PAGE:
"The structural aggregate in the mix needed to be both decorative, since it was to be exposed, and structural, because it needed to hold up the building," Boehle says. "We searched for many months and did many trials to find suitable colored aggregates that met ASTM specs and were decorative enough for the designers."

Once that was finished, they experimented with sandblasting, grinding, sandblasting, grinding, retarders and water-blasters to expose the aggregate. Eventually, all of the methods were used at various strata elevations, says Boehle.

The board-formed structural walls were a solution for creating a deep rustic wood-grain surface, but they provided their own challenges. The contractors mocked up multiple trial batches using various species of wood and different combinations of form release materials. Some wood species left a colored residue that was unacceptable, some wood could not accept the sandblasting, and some just did not do the job. Boehle explains that the sandblasted boards themselves were back-screwed to the plywood form and varied in length, height and thickness. "The forms needed to be sealed tight, the crews casting the walls had to place and consolidate the mix just right, and the forms had to be removed with extreme care," he says. "Each wall was in essence a unique mold."

Renovations to the J. Paul Getty Museum at the Getty Villa had to provide structural support and be aesthetiaclly pleasing at the same time. Here, the lower “strata” on a site retaining wall uses exposed decorative red aggregate. The horizontal slab contains the same red aggregate.
Renovations to the J. Paul Getty Museum at the Getty Villa had to provide structural support and be aesthetiaclly pleasing at the same time. Here, the lower “strata” on a site retaining wall uses exposed decorative red aggregate. The horizontal slab contains the same red aggregate.

Other than the finished retaining walls, all the horizontal surfaces are nonstructural topping slabs placed on structural subslabs. Where the strata called for exposed aggregate, the topping slabs were treated by broadcasting loose aggregate into wet, freshly placed slabs. Boehle says the aggregates were then tamped, cured and exposed via grinding and acid-washing.

Similar methods were used on vertical surfaces such as stair risers, except small batches of concrete packed with the colored aggregates were placed at the riser face to insure density uniformity. At horizontal locations where board-form was called for, premade wood forms were used to stamp the impression into the surface, and these in turned aligned with the veritcal board form pattern of the structural wall pours.

Precast concrete was used to replicate existing elements of the original museum. The desired finish involved was a delicate surface of fine-grain sand similar to a carved stone finish. "Our precaster would have no issue recreating this for decorative elements, but we needed this material and finish in large structural members such as beams and round Greek-looking columns 30 feet tall," Boehle recalls. The precaster developed a molding procedure that allowed them to cast the round columns while minimizing joint or seam lines. A light sandblast on the surface gave them the desired finish.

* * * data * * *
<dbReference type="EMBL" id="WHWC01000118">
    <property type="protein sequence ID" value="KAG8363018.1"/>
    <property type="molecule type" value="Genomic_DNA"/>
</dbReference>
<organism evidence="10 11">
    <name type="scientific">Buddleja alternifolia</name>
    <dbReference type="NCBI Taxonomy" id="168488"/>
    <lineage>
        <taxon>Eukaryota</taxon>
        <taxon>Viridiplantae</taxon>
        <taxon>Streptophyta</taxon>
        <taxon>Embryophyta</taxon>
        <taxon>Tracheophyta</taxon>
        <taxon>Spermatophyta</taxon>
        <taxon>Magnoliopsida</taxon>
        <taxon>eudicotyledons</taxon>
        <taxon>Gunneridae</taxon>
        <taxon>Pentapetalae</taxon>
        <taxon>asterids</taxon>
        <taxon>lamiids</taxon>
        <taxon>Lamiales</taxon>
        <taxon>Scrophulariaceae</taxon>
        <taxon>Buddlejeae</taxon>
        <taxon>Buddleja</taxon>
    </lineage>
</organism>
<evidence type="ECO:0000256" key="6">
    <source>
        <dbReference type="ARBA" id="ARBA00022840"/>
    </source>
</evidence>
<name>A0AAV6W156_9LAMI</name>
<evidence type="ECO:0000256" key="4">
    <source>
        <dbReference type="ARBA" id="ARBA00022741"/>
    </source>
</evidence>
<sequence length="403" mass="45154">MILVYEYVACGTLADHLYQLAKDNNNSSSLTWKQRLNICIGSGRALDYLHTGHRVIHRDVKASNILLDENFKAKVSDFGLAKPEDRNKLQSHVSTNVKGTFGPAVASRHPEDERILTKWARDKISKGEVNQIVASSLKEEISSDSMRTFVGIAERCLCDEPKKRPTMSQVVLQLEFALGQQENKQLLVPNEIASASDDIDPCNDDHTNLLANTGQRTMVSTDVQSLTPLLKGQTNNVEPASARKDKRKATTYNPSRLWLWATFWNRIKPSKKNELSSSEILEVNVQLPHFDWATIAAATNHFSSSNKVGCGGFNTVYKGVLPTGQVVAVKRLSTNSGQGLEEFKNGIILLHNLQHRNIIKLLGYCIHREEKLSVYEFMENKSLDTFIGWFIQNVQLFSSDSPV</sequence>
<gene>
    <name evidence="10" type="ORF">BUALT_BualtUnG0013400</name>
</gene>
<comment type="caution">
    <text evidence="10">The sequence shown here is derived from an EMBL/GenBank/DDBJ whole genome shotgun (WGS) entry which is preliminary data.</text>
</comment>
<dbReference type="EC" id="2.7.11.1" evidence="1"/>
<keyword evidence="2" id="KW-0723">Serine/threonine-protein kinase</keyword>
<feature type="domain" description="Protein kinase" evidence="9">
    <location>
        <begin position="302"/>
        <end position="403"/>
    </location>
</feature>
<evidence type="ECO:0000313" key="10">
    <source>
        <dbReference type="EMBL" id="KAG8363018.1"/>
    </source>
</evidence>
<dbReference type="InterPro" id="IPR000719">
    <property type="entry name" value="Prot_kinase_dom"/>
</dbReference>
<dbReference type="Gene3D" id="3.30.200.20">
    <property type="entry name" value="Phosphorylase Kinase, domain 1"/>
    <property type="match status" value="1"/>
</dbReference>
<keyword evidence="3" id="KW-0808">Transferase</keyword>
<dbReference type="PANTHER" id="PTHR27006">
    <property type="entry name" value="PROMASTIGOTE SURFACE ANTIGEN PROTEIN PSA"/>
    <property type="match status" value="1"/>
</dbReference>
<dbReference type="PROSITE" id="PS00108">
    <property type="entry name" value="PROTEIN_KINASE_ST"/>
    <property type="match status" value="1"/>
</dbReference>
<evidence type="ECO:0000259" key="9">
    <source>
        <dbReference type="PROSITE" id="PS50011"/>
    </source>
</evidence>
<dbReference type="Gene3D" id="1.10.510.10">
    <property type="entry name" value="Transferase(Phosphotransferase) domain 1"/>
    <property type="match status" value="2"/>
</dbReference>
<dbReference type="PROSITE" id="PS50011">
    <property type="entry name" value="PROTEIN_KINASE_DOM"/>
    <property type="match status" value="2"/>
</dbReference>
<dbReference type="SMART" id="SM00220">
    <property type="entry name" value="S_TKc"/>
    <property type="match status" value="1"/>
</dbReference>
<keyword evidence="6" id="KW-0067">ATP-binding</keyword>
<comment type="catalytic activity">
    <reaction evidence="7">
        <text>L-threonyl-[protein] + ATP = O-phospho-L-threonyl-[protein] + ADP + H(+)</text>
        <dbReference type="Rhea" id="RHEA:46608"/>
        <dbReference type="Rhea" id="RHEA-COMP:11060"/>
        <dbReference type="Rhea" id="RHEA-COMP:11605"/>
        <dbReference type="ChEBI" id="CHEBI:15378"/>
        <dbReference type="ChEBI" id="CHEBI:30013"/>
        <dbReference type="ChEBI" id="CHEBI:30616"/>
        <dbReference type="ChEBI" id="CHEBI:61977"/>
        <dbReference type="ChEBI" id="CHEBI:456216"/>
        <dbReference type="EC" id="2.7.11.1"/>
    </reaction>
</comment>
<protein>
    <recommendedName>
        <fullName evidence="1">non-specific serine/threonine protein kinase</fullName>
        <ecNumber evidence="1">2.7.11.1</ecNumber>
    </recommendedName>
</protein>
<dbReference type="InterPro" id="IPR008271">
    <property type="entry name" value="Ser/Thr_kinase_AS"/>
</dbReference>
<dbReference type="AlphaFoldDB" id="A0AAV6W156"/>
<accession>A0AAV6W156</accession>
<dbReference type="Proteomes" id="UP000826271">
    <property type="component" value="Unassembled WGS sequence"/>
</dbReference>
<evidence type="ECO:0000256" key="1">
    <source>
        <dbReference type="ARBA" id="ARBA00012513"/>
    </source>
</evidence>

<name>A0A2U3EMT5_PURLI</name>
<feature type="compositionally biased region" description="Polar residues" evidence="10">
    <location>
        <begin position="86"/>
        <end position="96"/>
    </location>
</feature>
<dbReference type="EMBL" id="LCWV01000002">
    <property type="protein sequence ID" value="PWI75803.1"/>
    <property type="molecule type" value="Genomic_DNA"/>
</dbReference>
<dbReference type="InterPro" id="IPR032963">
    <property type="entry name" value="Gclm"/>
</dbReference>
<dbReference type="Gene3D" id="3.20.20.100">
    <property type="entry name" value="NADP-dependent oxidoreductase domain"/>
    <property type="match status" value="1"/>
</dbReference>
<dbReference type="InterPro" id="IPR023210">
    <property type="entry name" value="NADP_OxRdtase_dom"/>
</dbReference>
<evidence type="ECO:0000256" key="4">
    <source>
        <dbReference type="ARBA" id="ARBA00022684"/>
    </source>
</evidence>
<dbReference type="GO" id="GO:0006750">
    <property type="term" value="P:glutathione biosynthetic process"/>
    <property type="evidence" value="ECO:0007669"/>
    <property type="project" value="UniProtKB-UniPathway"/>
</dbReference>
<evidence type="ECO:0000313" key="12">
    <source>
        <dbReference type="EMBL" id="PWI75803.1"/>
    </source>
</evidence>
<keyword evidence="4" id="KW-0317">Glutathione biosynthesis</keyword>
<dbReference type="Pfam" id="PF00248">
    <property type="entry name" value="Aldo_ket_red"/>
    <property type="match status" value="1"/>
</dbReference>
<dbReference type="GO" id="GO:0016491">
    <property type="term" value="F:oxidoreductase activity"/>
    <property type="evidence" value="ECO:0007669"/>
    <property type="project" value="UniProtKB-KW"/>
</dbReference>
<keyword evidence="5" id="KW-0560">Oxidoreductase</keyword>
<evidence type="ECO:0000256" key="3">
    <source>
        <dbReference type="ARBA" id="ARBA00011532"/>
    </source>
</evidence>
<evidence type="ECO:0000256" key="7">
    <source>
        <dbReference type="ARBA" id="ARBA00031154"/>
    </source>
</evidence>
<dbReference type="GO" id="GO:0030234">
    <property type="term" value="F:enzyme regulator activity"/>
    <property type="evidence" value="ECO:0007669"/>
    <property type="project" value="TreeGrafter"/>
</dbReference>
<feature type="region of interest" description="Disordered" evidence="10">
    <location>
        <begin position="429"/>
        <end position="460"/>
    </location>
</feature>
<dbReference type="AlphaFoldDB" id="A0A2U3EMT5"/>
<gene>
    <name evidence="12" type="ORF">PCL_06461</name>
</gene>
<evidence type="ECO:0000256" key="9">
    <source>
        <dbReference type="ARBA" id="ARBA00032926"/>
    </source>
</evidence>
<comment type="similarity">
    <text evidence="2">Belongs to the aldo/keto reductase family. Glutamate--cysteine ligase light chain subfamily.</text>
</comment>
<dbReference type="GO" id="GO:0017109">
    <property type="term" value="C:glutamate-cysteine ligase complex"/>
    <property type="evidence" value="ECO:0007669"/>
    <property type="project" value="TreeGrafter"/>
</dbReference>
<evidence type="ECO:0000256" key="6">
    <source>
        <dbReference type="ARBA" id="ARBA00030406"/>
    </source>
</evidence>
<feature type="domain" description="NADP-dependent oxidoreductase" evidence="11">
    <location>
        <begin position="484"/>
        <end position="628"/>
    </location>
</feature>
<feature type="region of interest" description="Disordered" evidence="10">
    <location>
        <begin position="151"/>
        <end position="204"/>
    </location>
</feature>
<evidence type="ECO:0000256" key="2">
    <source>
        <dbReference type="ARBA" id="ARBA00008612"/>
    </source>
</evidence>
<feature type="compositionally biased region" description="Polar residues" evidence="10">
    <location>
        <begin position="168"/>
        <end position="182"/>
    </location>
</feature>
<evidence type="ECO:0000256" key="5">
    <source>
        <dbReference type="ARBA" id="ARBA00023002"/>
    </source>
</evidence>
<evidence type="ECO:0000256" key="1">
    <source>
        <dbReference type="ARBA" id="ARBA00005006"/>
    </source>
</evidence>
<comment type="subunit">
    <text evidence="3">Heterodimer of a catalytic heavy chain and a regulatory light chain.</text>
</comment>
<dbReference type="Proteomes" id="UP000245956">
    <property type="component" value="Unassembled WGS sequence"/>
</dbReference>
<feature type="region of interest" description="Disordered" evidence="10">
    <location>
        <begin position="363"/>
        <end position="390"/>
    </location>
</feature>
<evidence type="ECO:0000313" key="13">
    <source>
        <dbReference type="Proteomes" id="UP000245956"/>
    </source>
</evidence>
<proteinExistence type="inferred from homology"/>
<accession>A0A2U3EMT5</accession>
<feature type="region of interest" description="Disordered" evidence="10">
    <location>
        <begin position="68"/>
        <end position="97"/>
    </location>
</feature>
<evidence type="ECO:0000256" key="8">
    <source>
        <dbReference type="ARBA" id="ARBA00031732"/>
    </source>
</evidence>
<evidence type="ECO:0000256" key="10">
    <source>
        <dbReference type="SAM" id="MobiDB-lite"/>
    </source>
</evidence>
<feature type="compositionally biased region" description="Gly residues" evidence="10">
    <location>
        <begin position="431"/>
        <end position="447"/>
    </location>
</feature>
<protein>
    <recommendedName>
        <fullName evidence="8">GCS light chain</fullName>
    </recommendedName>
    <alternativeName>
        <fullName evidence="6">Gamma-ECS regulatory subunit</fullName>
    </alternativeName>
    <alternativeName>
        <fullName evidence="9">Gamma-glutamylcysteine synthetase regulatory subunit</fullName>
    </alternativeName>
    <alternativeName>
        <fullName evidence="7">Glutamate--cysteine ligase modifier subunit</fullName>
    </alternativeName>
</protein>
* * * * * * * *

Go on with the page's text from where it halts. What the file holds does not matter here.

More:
Finally, some elements of the project lent themselves to using shotcrete. For certain nonstructural walls that needed an exposed aggregate finish, the contractors sprayed the wall form with a shotcrete mix packed with decorative aggregate. The aggregates were then exposed using retarders and water-and-acid washes. "Like with everything else," says Boehle, "many months of trials were needed for all casting methods to get the right recipes."

Project at a Glance

Client: J. Paul Getty Museum at the Getty Villa

Site size: 60 acres Project cost: $249 million (entire renovation)

Duration of project: 8 years (including several years of planning, budgeting, modeling and mock-ups)

Architects: Rodolfo Machado and Jorge Silvetti, Machado & Silvetti Associates, Boston, Mass. | www.machado-silvetti.com

Executive architect: SPF Architects, Los Angeles | www.spfa.com

Contractor: Morley Construction Co., Santa Monica, Calif. | www.morleybuilders.com

Subcontractors:
Morley Construction Co.: structural and decorative structural concrete | www.morleybuilders.com

Shaw and Sons Concrete Contractors, Costa Mesa, Calif.: decorative topping slabs | www.shawconstruction.com

Superior Gunite Construction, Lakeview Terrace, Calif.: decorative shotcrete | www.shotcrete.com

Willis Construction, San Juan Bautista, Calif.: precast elements | www.pre-cast.org

Awards: First place in the American Society of Concrete Contractors Decorative Concrete Council’s 2011 Awards in two categories: Vertical Applications – Over 1,500 Square Feet and Multiple Applications – Commercial – Over 1,500 Square Feet